The Texas A&M AgriLife Extension Service in Denton County and the Denton County Extension Agriculture Committee will hold a cool-season forage field day from 5-8 p.m. at Rancho De La Roca, located on 2459 Blackjack Road West, Aubrey.
The event will begin in the field on the north side of Farm-to-Market Road 428, between Blackjack Road and the Green Belt Corridor at 5 p.m., said Brandon Boughen, AgriLife Extension agent for agriculture and natural resources in Denton County.
Dr. Jason Banta, AgriLife Extension beef cattle specialist in Overton, will discuss the pros and cons of utilizing cool-season forages in cattle operations, Boughen said.
Registration will be $15, and include educational materials and a light meal. Those wishing to attend should RSVP by calling Pamela Hill at 940-349-2894 by March 31, he said.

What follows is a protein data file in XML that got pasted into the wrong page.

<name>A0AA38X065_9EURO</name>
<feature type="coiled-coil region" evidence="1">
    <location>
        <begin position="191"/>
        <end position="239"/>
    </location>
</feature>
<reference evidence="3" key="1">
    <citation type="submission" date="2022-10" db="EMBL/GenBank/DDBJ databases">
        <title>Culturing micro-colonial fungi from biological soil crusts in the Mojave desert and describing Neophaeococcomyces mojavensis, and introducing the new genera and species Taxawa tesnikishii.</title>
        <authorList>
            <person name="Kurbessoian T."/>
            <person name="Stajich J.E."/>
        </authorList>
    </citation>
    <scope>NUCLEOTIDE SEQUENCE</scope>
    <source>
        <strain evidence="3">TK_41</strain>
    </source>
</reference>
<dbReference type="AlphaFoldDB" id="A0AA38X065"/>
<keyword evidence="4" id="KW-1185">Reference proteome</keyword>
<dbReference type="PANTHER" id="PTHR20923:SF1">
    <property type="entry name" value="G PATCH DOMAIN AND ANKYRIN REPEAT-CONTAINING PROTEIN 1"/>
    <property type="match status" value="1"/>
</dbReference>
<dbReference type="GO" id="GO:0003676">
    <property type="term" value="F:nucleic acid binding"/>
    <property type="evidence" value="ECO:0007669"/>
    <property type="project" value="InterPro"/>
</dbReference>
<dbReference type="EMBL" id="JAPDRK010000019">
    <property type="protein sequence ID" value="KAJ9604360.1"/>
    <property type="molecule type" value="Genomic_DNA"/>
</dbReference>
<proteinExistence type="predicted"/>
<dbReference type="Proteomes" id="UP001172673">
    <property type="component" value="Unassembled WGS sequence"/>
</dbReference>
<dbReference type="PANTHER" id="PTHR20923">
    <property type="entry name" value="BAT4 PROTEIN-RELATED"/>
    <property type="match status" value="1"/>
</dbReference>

“When properly utilized, cool-season forages can save cattle producers the time and cost associated with extensive hay use,” Boughen said. “The results of our cool-season ryegrass demonstration will be used as a teaching tool to help producers understand the dynamics of forage, whether they are grasses or legumes.”
For more information contact Boughen or Hill at 940-349-2894.
Discussion of the 2014 Farm Bill will take center stage at the Texas Ag Forum, scheduled April 10 at the Hilton Austin Airport, 9515 Hotel Drive, in Austin.
The event will bring together producers, commodity and farm organization leaders from across the state, said Dr. Joe Outlaw, co-director of the Agricultural and Food Policy Center at Texas A&M University and a Texas A&M AgriLife Extension Service economist.
“The 2014 Farm Bill significantly changed the farm program safety net,” he said. “The new law provides producers with a number of choices for both commodity programs and crop insurance. We will take the opportunity to discuss these changes and provide insight on how the new farm programs will work for Texas producers. In short, the conference will focus on what the impacts will be.”
The forum will feature presentations from policy makers, university experts and farm-group representatives. Presenters and topics are:
• Judith Canales, state executive director for U.S. Department of Agriculture Farm Service Agency in Texas, “Implementing the 2014 Farm Bill.”